Little Death Orchestra
How was it for you?

The man behind Little Death Orchestra comes clean…

Michael Burdett, the composer of Little Death Orchestra's debut album, took the decision to gather a group of musicians and record an album of completely original compositions…

"To be honest, it had been so long since I had written music without a specific brief, that I had absolutely no idea whatsoever what would come out! Most of the music that I tend to listen to these days is music that I couldn't conceive of writing myself - early music and gothic voices are high on my playlist. As a nipper, growing up on John Martyn, Nick Drake, and anything big on melancholy gave me a lot of pleasure as well as fuelling my pubescent angst. During the 80s I watched the development of Julian Cope and Talk Talk with delight, Spirit of Eden certainly being my favourite album of that decade."

In fact, there is a strong connection between John Martyn and the later albums of Talk Talk, which had great appeal for Michael.

"I am not a great fan of most lyrics. Both John Martyn and Talk Talk's Mark Hollis strangled their voices to the point of obscurity using them as an added texture, rather than the focal point of the piece. I wouldn't be able to tell you any of the lyrics to Talk Talk's 'Laughing Stock', and it might even devalue it for me if I could. I just have to hear a chart record with the word 'baby' or some cheesy reference to lost, found or unrequited love, and I'm reaching for the on/off switch."

So how did you get started on the album?

"I decided to hide myself away for a year and write a dozen or so tracks, a bit like some other artists did back in the 70s - and so Little Death Orchestra was conceived."

Only it didn't take a year. From conception to finished product took a lot, lot longer - why was that?

"In the first place I had to find a location, secondly I had to learn to trust my ability to compose without images to help. Thirdly, it would appear that I had to go through some kind of miserablist composer breakdown. And then finally I had to write the bloody stuff!"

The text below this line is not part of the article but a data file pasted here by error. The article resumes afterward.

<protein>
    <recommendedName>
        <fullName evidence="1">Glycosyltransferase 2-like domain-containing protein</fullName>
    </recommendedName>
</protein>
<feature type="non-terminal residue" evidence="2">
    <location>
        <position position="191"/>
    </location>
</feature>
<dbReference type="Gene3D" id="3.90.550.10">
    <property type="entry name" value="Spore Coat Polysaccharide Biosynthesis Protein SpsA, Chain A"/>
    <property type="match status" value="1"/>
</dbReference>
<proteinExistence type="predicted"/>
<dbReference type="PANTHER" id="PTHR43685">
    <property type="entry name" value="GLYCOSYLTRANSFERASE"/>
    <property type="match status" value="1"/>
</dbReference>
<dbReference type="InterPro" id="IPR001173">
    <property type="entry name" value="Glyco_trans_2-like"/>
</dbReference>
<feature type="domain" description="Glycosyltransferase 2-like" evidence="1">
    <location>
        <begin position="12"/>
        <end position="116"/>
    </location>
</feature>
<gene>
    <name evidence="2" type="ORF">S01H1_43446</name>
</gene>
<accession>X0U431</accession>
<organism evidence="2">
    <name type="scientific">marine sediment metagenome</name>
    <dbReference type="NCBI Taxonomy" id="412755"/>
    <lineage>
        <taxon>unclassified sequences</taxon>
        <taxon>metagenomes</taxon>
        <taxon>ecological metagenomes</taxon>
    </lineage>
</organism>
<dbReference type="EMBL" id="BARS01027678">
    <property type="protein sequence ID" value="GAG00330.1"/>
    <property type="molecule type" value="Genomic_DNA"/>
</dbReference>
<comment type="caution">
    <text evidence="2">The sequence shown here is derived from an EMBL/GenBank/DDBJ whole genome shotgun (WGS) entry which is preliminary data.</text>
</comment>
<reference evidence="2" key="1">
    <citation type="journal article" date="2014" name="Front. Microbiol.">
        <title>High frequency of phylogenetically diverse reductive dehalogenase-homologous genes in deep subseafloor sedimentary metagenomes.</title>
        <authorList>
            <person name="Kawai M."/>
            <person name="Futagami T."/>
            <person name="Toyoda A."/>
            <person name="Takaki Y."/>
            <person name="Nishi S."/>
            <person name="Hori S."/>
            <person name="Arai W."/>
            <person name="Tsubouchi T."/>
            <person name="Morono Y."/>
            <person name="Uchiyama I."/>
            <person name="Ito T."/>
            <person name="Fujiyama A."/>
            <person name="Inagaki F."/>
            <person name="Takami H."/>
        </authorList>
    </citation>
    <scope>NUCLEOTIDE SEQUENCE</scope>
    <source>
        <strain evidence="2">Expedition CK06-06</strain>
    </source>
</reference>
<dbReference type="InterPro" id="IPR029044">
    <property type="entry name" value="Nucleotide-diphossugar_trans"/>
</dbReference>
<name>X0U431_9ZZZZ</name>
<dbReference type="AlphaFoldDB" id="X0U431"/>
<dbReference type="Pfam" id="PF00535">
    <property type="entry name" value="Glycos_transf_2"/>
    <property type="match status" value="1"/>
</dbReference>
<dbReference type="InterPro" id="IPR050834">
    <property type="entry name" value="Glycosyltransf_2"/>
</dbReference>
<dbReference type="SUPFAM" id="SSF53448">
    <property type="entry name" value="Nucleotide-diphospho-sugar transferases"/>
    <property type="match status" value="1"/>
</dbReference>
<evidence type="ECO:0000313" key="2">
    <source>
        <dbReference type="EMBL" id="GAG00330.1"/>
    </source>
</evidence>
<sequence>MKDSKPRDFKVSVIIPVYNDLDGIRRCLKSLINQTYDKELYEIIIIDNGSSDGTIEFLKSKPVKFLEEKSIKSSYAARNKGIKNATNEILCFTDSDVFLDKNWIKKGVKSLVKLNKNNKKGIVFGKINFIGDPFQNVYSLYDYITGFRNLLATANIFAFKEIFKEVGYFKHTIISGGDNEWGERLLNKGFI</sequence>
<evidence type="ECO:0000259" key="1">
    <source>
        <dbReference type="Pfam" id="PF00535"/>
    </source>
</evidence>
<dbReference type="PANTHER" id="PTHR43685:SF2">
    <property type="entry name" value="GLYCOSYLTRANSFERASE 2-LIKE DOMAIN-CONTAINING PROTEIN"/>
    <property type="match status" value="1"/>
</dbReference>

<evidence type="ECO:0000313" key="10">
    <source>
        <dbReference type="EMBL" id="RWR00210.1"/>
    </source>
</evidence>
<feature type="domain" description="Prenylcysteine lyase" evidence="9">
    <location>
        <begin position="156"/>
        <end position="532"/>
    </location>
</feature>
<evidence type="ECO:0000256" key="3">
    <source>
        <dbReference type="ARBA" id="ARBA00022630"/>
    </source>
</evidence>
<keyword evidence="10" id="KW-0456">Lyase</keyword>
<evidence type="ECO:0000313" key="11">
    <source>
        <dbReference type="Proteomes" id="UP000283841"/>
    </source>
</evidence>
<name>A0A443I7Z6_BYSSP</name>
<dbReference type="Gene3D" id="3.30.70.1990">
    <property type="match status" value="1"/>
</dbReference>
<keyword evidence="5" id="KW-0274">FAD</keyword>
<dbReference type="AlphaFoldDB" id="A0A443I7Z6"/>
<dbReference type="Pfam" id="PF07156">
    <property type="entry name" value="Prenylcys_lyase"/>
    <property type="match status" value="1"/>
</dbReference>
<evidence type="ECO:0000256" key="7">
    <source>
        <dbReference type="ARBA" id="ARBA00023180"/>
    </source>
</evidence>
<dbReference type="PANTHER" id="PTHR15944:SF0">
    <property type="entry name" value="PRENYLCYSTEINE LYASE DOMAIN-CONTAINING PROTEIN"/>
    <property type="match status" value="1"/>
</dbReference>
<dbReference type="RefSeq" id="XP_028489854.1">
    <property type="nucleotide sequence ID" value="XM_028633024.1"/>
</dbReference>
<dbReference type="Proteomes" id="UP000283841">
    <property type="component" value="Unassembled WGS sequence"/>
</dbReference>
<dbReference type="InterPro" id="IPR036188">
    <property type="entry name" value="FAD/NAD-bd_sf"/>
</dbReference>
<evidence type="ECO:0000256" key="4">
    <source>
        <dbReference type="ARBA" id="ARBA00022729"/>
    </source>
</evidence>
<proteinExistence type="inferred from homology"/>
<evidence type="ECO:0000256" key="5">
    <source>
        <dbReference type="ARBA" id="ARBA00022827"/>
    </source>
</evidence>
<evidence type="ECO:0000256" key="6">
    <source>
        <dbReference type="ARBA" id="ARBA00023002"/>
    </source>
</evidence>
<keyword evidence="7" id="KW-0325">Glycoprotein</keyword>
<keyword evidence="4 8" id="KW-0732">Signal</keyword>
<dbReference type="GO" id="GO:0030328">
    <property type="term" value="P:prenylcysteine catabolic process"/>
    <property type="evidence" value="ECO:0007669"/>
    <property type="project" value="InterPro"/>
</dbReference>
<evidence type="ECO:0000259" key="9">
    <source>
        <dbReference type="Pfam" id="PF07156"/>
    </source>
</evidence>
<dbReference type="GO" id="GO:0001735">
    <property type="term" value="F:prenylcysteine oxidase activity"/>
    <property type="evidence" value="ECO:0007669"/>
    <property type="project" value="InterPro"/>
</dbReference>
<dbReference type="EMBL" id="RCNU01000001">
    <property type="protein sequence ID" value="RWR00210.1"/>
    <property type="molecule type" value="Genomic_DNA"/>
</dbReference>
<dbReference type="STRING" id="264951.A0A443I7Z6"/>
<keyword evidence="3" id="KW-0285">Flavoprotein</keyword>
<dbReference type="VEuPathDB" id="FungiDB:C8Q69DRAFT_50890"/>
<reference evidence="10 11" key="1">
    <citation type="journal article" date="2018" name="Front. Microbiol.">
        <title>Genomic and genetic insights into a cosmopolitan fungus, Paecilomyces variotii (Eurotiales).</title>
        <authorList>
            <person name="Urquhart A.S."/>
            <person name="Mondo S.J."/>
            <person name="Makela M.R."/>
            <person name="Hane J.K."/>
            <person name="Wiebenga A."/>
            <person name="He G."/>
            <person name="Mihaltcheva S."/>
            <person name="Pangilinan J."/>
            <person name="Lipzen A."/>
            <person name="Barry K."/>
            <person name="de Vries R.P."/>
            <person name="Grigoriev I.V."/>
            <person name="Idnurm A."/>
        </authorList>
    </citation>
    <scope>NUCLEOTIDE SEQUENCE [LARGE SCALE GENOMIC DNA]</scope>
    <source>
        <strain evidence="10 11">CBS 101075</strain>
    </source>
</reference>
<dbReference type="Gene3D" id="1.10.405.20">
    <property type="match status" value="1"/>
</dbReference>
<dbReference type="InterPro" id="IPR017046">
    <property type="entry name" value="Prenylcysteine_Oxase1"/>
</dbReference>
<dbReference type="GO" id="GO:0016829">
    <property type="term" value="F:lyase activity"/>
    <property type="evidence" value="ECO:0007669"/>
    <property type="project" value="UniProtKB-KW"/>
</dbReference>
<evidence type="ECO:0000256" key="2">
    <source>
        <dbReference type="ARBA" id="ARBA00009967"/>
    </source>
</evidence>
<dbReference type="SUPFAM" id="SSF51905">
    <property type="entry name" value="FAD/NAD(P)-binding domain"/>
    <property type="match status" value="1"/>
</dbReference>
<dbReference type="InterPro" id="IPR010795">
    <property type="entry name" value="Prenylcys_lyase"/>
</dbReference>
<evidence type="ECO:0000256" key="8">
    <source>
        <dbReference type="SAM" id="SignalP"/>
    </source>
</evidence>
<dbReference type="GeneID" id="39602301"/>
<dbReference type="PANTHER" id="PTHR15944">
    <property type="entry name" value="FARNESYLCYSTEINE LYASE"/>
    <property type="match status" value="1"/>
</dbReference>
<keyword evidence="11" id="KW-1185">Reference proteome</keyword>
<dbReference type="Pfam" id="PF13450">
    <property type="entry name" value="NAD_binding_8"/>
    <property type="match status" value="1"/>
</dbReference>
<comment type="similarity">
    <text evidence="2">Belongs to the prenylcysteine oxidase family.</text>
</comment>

Talking of locations is it true that you secreted yourself in a cottage in Wales and had a studio installed?

"Yes, it was stunning, on the bank of a powerful river. As I've often said since, I went to Wales a successful composer and several years later returned to London a very good fisherman."

You didn't bring in the rest of the musicians until later on. How did you find the experience of writing in such solitude?

"There were many astonishing things which happened while I was alone in the studio, but one will always stick in my mind. Around the lowest point of writing I was having trouble completing one of the piano pieces, and I was taking part in every kind of delaying tactic known to the depressed man. I decided to rig up a Revox tape recorder and listen to some old quarter inch tapes, which I had collected over the years. One of these was a copy of Cello Song by Nick Drake, which had been in my collection for over twenty years. I'd never played it but I had always been enchanted by the fact that the box seemed to be inscribed in his own handwriting. As I put the tape on, instead of the familiar strains of one of my favourite tracks, what met my ears was an entirely different version of the song; a different sound to the guitar part, a darker approach with the cello, more percussion, and Nick's pure, sweet, unmistakable voice soaring over the top. I assume it predates the album version and it sounds much better to me as it's a beautiful rendition, and it excited me enough to help me finish my track."

Divine inspiration! That must have been an incredible moment.

"You're not kidding! Alone, in an idyllic, remote setting, putting on a tape and being the first person to hear this piece of music for over thirty years, I should coco! In fact, I'm sure the word divine would sum up the moment exactly. Now he was a man with good reason to be depressed. I mean, imagine having that melancholy genius and being pretty much ignored during your short life. I'm sure he would rest easier knowing that his work is now held in such high esteem; just for a while we thought we were French, the sixth track on Little Death Orchestra is dedicated to his memory.

So how would you categorise Little Death Orchestra's music?

"I'm really fed up with trying to do that! The album happened very naturally without thought for category or genre, and is extremely autobiographical. I firmly believe there are only 2 relevant categories - music you like and music you don't. However, if you are going to push me on this then it's contemporary; bizarre; powerful; and emotive, which in this particular instance is music I happen to like very much. In fact, if you want a new section in your record shops, let's call it 'cutting edge coffee table music' or 'uneasy listening' and have done with it.

Did I touch a raw nerve?

"Yes, sorry"

And finally, Michael, can we expect any more from Little Death Orchestra?

"A second album is underway as we speak, but I would be reluctant to release anything that I didn't believe was better, so who knows when it may appear"

All of us are knocked out by the album. Thanks for this exclusive interview.

"Thank you very much - I've enjoyed it."

Excerpt from interview by Carol Green.